Friday, 9 May 2014
VERDIGRIS DEEP by Frances Hardinge: reviewed by Gillian Philip
So Frances Hardinge has the coolest style, especially when it comes to hats and gorgeous long coats. I was at the Fantasy WorldCon in Brighton last year when I met her. The convention happened to take place over the Halloween weekend, and Frances was laughing when she turned up one evening, because someone on the street had congratulated her on her Halloween costume. When she wasn't actually wearing one.
Hmm. I don't know; I think there's some kind of sorcery on the simmer here. Verdigris Deep was her second novel, and I picked it almost at random from her Amazon page because I was intrigued by the blurb: One evening, Ryan and his friends steal some coins from a well... Then the well witch appears, with her fountains for eyes and gargled demands. From now on the children must serve her – and the wishes rotting at the bottom of her well.
If you think it sounds as much like horror as fantasy, you'd be right, and yet there are moments of sinister comedy. Who'd have thought shopping trolleys could be sentient creatures of dread and terror? I was completely convinced, and I'll never pass the Tesco trolley stacks again without looking at them askance and wondering if they're watching me.
The witch at the bottom of the well is herself an extraordinary creation, seen initially in Ryan's visions after the three children steal her coins to pay for bus fare. She is introduced stealthily but horrifically: via Ryan's reflection in his own bathroom mirror, or in the eyes of a smiling model on an advertising hoarding. When the witch's true nature is at last revealed, there's something tragic about it despite the horror. She's doing what she was always meant to do, after all; but three twenty-first century children can't possibly have known just how deep a simple wish can go.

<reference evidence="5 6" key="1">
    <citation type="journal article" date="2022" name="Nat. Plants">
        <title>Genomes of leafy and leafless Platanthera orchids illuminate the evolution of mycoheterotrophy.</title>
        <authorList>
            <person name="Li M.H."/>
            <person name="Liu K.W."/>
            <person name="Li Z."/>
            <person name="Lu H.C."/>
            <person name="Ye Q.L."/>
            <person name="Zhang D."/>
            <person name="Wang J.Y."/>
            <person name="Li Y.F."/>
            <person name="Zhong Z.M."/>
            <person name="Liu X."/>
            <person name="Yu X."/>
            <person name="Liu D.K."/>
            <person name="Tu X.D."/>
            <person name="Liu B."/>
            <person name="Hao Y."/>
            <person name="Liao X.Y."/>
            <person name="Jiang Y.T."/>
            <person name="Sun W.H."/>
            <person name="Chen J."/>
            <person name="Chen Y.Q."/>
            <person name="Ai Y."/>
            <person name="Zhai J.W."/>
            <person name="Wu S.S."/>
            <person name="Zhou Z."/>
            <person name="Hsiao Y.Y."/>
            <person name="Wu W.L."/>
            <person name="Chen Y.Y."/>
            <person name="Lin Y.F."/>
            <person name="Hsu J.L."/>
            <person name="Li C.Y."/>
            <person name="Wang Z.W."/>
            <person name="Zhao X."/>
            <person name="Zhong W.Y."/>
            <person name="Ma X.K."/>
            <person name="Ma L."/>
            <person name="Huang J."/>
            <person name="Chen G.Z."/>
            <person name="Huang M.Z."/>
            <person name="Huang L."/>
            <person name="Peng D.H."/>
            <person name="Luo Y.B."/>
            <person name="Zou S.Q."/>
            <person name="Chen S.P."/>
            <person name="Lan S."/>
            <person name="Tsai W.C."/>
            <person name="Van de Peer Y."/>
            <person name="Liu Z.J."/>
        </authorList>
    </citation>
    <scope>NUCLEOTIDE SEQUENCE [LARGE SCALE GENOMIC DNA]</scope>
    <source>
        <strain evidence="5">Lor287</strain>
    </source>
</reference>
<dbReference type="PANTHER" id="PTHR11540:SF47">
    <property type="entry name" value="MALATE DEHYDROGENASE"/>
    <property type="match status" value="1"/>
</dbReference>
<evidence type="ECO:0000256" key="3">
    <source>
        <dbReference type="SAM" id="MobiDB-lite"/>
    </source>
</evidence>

Ryan is the terrified, ultimately brave young hero, but his friends Josh and Chelle are if anything even more complex and engaging. All of them go through more changes than the reader expects, and they do so through challenges that are far deeper, darker and more twisted than they (or the reader) could foresee. Their happy expectations of being wish-granting Angels are gradually destroyed by the true natures of the wishes and the people who make them – and, of course, their own. Their peril lies as much within themselves as in the supernatural forces around them.
I never felt confident of a fully happy ending, and I feared most of all for Josh, who begins the story as the arrogant, charismatic leader of their small gang but falls apart, morally and psychologically, with every chapter. That genuine uncertainty is not too common in children's fiction, and it kept me reading into the small hours. (And no, I'm not going to tell you.)
It's a dark, intricate tale of fantastical but convincing danger, and it's written with stylish beauty, too. It's mysterious magic, is what it is.
Verdigris Deep by Frances Hardinge (Macmillan Children's Books, 2007), £6.99
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